aka levain, preferment, sponge, poolish, or biga

  • active starter ~1 Tbsp (needn't be precise)
  • white flour 20g
  • whole wheat flour 20g
  • water 40g
Mix and leave out at room temp

This makes 80g of leaven, with a little left over for the next time. You may want to scale down as low as 60 for very warm climates or if you want to slow things down. In the winter, I usually go up to 100g.

8 - 24 hours. Longer will be more sour.

Final Dough


  • leaven 80g
  • white flour 400g
  • whole wheat flour 100g
  • water 375g
Mix and let sit 20-30 minutes. Feed the remaining leaven and set aside for next time.


  • salt 10g

Add in salt, mix thoroughly.

Stretch & fold 4 or 5 times, waiting at least 20 minutes between each. This counts as part of the bulk fermenation phase.

The total amount of flour is consistent, although you can play with the proportions and types. White flour makes for loftier bread, whole grain flour gives more flavor.

Wetter dough is harder to work with, but gives a more open crumb (think ciabatta). Try 350g water for something easier to work with, or bump up to 400g, particularly with more whole grain flour.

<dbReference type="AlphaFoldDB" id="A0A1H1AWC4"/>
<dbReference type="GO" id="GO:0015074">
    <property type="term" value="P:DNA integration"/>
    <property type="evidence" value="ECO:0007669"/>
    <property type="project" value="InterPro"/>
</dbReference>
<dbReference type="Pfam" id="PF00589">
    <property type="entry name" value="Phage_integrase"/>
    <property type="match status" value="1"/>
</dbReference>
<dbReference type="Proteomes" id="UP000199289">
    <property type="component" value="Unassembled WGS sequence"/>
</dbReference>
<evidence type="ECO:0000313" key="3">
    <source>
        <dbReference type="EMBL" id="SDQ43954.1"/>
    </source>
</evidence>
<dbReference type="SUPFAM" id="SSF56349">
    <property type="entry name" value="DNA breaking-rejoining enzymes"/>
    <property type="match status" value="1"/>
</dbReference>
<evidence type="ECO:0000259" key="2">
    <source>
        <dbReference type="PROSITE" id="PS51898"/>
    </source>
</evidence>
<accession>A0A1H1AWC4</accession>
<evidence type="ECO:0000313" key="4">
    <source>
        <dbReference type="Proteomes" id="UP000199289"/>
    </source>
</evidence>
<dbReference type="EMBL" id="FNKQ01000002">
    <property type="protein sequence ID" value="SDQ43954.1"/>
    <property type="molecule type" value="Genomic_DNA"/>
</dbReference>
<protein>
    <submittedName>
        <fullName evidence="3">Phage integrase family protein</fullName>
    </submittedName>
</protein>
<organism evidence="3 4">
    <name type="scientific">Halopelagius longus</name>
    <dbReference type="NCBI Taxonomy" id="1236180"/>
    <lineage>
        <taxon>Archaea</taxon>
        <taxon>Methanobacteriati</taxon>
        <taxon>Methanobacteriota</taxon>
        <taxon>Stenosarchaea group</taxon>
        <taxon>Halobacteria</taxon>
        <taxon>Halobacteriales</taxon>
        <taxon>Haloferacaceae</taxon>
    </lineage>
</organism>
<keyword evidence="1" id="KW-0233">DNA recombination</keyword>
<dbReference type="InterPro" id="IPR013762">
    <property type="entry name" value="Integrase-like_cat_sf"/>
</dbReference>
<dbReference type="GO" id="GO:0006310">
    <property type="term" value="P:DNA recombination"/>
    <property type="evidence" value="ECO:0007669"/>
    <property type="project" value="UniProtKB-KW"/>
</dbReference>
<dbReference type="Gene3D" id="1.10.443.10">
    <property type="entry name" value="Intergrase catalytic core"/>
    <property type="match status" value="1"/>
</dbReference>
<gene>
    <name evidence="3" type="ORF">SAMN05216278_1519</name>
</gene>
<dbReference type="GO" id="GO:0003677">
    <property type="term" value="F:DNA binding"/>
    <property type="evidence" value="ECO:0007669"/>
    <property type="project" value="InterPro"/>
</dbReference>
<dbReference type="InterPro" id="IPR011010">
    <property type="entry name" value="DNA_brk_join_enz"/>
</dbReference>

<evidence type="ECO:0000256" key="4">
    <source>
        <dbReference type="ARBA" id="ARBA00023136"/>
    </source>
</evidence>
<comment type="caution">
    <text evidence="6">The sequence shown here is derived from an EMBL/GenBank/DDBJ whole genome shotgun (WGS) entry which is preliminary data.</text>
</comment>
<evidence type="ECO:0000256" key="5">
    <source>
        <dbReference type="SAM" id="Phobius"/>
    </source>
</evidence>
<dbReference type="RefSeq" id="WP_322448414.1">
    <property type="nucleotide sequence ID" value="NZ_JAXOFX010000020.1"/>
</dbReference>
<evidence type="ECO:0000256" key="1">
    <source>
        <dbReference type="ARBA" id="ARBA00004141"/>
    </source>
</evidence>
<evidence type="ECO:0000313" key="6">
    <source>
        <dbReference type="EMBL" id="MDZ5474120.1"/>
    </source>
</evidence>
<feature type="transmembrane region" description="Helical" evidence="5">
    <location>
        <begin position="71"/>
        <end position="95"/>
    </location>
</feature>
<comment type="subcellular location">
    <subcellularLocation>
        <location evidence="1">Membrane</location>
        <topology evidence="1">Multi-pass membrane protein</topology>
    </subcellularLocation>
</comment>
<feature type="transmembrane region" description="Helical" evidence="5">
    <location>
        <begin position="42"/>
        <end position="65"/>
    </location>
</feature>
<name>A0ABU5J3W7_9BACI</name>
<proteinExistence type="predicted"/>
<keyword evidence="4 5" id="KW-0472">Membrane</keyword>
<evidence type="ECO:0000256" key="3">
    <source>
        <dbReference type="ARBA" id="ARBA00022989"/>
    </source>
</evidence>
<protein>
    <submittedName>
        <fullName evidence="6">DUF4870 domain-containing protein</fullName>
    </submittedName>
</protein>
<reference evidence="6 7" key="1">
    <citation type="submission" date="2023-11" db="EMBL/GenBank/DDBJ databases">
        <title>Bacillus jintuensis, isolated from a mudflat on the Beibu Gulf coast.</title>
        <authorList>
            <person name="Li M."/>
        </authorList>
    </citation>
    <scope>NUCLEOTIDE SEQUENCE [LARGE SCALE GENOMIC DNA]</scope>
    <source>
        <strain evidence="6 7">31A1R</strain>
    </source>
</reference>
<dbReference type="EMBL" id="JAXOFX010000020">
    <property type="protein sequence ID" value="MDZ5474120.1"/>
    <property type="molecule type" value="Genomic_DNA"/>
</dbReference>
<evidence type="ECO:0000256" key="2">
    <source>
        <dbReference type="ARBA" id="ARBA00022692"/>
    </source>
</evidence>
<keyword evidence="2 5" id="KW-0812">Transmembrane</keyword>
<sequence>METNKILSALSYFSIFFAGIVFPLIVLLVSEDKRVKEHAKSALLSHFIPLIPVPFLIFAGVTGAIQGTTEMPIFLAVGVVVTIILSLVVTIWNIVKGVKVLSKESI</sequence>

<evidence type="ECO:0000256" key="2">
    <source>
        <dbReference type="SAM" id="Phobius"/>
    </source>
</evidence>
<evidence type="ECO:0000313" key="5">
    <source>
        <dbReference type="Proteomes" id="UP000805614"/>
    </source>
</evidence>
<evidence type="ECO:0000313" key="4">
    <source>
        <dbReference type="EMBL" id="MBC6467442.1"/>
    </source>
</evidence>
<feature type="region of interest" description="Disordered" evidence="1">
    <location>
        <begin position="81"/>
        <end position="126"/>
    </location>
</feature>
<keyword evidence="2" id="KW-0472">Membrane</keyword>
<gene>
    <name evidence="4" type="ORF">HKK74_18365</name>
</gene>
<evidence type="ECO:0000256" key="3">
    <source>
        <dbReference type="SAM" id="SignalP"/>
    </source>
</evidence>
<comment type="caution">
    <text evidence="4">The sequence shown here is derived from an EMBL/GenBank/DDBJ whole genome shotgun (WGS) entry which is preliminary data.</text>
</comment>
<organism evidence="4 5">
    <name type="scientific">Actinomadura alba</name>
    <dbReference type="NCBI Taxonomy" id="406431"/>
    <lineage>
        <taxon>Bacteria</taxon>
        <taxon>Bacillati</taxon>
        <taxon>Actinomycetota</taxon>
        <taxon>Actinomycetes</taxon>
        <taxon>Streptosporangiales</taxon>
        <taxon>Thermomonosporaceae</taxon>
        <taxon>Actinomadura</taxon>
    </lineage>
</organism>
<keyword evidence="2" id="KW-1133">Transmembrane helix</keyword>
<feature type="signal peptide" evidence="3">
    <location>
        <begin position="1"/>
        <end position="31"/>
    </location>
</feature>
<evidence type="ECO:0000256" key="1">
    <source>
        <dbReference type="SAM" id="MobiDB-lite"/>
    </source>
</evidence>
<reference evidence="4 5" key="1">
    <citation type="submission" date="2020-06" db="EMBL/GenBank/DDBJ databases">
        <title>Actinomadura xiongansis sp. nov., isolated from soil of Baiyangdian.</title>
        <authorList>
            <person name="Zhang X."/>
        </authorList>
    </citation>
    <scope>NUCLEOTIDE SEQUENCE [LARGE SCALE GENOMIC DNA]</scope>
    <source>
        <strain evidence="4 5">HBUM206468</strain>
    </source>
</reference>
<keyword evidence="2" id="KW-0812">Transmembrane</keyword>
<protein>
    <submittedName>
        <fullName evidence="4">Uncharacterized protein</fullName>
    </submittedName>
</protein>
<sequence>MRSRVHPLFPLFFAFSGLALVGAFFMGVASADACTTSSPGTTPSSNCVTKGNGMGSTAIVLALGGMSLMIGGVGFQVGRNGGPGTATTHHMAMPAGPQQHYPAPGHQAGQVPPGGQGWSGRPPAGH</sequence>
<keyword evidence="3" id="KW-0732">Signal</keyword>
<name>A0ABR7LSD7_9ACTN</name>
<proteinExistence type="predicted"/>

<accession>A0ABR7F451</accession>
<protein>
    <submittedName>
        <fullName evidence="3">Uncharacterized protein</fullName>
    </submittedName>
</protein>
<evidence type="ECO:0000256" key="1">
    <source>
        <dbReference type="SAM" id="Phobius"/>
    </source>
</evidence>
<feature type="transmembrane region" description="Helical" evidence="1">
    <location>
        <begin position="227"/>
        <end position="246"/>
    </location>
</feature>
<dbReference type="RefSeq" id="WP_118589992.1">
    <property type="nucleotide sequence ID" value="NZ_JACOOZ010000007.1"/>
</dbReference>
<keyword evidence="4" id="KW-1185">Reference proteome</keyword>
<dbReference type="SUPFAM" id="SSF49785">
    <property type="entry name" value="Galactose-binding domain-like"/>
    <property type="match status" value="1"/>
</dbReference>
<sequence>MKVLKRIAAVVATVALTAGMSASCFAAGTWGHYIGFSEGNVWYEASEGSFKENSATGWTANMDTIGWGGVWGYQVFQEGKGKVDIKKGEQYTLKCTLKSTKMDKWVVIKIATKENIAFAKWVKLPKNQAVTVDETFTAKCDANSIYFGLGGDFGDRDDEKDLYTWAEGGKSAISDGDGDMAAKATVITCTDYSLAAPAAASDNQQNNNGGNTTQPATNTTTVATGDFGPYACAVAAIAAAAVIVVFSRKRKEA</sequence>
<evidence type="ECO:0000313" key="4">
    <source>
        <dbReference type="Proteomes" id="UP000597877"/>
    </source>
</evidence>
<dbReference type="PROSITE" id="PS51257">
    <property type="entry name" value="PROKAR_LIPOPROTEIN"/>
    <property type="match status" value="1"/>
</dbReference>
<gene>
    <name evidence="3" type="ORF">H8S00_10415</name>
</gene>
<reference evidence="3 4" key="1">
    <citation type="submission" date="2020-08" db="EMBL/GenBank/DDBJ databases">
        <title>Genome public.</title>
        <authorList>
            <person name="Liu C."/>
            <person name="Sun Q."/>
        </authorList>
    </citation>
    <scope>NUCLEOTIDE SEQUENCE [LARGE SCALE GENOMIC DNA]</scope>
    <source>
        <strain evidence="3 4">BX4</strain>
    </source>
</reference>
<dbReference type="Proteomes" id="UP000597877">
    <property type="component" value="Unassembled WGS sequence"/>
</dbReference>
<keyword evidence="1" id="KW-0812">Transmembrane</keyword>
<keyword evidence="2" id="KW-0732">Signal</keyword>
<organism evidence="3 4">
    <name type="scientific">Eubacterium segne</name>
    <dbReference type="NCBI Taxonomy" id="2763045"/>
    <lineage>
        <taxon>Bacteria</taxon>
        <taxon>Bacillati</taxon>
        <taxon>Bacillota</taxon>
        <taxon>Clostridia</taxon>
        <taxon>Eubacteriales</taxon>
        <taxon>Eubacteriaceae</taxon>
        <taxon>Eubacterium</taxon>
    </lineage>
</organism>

Bulk Fermentation
Let rise until doubled, 3 - 12 hours depending on temperature. You can put it in the fridge to slow it down if needed.

Divide and Shape

At this stage you can also switch to making pizza or focaccia. I'll often do a loaf of bread and one or the other.

Bench Rest

Lightly flour your countertop. Dump the dough out and cut into multiple loaves if you're making more than one. Gently work it into a round. Wait ~30 minutes


Dust the top of the dough with a little flour. Flip over and gently stretch out. Fold the bottom third up, then the right third, left, and finally top. Roll over so the seam is down. Slide across countertop with hands and/or bench knife to build tension.

Dust banneton and dough with rice flour. Put dough in banneton with the seam-side up. Dust that side with more rice flour and cover with a towel.

Let rise until roughly doubled. This should be 2-6 hours at room temp, or put in the fridge to rise overnight. Use the poke test to know when it's ready; it should spring back slowly when you poke it. As it rises it'll strain the structure of the dough - too long and you risk collapse when you transfer and score.



Preheat the oven and dutch oven to 500°


Pull the base of the pan out of the oven. Carefully dump the dough into the pan. Score with a razor or sharp knife.


Put the lid on the pan, return to oven and bake 25 minutes.

Reduce the heat to 450°. Remove the lid from the pan and cook until the bread is nice and dark. 10-20 minutes.